Recently, hydroxylated polybrominated diphenyl ethers (OH-PBDEs) have emerged as environmentally relevant pollutants due to recent reports of their natural production and metabolism. Recent mechanistic studies in human and rats have shown that some OH-PBDEs are more potent than parent compounds (PBDEs) and may contribute substantially to neurodevelopmental disorders by direct neurotoxicity, or indirectly through altered thyroid disruption. However, analytical methodologies for determination of OH-PBDEs are currently limited. In this study a robust liquid chromatography-electrospray tandem triple quadrupole-linear ion trap mass spectrometer (LC-ESI-QqLIT-MS-MS) in negative mode method was developed for the determination of eleven OH-tri- to OH-hexa-PBDEs. Two different columns were tested and compared for chromatographic separation: a C18 BetaBasic and a Purospher STAR RP 18, working at pH 8 and 10, respectively. Mobile phase (acetonitrile:water) was optimized by changing the pH of the aqueous phase and the concentration of the organic modifier (methanol). The MS-MS parameters (declustering potential (DP), collision energy (CE) and cell exit potential (CXP)) were optimized. Selected reaction monitoring (SRM) was used in order to increase sensitivity. Two SRM transitions ([M-H]->[Br]-) were selected for each OH-PBDE, one for quantification and the second one for confirmation. Under the optimized conditions, the instrumental limits of detection were between 0.17 and 0.72injectedpg. The method provided good linearity (r>0.99 for a concentration range of 0.30-100ng/mL), accuracy and precision (%Dev and %RSD≤20% for intra- and inter-assays). © 2013 Elsevier B.V. Source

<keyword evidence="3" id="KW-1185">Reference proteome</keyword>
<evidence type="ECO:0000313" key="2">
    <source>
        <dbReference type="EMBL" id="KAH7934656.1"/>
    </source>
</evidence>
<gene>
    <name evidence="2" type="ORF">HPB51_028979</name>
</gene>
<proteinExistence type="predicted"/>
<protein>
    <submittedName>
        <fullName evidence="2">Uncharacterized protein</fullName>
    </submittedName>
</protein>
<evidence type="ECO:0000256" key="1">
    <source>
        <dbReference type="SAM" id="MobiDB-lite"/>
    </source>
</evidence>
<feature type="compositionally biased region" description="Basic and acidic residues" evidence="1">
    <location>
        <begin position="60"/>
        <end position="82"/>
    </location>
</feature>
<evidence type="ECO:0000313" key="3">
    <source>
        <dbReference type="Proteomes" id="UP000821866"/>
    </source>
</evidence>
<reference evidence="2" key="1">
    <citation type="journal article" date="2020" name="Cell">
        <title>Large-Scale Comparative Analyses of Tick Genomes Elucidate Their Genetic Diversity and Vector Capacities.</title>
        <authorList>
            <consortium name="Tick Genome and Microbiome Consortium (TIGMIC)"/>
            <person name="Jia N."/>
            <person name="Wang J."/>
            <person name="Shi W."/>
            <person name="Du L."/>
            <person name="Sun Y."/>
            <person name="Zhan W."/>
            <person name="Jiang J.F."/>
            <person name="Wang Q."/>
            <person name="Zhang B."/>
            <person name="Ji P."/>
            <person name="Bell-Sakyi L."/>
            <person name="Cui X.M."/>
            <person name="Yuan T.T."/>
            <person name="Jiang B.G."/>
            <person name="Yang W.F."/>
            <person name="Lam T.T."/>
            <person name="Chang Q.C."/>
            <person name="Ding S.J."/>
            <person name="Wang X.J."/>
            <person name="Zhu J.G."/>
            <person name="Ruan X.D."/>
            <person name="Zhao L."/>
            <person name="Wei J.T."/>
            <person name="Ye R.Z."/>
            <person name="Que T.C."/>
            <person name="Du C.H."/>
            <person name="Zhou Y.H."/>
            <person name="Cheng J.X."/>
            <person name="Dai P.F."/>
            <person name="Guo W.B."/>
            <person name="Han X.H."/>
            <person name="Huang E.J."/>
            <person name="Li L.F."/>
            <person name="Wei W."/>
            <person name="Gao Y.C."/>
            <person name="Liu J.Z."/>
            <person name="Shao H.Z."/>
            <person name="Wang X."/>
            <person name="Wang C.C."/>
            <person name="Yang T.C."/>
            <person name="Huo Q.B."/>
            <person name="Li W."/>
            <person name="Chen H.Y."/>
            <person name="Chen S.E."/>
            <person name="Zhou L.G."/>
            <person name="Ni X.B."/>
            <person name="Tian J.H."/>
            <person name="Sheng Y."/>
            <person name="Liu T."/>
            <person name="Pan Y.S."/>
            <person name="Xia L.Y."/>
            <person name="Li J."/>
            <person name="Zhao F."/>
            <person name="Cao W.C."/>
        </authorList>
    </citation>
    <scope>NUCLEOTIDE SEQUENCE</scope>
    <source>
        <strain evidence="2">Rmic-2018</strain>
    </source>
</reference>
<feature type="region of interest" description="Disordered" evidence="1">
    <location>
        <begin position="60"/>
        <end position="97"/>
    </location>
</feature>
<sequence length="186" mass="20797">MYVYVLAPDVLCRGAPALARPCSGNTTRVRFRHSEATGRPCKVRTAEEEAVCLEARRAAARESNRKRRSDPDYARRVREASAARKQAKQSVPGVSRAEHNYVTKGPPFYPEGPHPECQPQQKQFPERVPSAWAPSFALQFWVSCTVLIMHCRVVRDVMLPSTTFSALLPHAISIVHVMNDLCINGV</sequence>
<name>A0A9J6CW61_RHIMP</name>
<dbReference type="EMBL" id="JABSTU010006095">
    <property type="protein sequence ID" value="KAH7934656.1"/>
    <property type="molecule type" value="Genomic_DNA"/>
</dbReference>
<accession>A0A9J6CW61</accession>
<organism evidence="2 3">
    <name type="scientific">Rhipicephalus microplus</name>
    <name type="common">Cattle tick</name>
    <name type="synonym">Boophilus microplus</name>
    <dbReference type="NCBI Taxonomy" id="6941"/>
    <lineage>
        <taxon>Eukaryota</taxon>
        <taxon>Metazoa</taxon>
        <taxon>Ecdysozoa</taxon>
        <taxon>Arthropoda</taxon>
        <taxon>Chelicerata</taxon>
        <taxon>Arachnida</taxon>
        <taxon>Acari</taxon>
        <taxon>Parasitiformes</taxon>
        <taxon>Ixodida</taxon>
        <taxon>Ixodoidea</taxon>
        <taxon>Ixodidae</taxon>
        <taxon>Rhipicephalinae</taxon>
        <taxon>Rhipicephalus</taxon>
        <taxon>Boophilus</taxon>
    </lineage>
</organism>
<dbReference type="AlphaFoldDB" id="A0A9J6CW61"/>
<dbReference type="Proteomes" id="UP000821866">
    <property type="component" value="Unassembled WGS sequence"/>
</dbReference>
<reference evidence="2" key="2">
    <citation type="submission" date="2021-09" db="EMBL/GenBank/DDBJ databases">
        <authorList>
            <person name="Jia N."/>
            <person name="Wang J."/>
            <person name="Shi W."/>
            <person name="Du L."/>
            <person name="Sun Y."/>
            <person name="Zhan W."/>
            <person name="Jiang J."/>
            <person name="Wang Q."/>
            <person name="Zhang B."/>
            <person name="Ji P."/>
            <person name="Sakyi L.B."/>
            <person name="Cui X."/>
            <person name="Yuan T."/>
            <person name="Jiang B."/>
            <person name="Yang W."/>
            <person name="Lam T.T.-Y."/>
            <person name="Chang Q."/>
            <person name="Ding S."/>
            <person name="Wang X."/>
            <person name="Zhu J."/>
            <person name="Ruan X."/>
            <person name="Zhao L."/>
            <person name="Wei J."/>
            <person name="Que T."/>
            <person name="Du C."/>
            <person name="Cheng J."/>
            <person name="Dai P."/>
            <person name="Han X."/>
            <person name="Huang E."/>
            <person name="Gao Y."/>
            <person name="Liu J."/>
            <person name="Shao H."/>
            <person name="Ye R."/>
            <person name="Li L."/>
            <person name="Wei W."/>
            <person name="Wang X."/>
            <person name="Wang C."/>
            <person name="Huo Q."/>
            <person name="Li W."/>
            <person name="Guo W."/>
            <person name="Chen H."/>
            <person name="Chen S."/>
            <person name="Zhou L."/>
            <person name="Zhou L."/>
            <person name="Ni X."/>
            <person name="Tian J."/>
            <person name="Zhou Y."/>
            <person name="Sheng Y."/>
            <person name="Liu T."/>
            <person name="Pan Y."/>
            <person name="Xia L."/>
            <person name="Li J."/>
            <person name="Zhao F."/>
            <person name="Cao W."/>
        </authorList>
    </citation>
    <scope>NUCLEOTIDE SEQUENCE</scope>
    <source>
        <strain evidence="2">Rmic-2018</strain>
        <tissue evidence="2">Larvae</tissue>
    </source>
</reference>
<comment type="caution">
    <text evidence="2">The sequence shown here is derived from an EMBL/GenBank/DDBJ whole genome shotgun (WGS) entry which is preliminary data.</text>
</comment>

Eljarrat E.,Water and Soil Quality Research Group | Gorga M.,Water and Soil Quality Research Group | Gasser M.,Ramon Llull University | Diaz-Ferrero J.,Ramon Llull University | And 2 more authors.
Journal of Agricultural and Food Chemistry | Year: 2014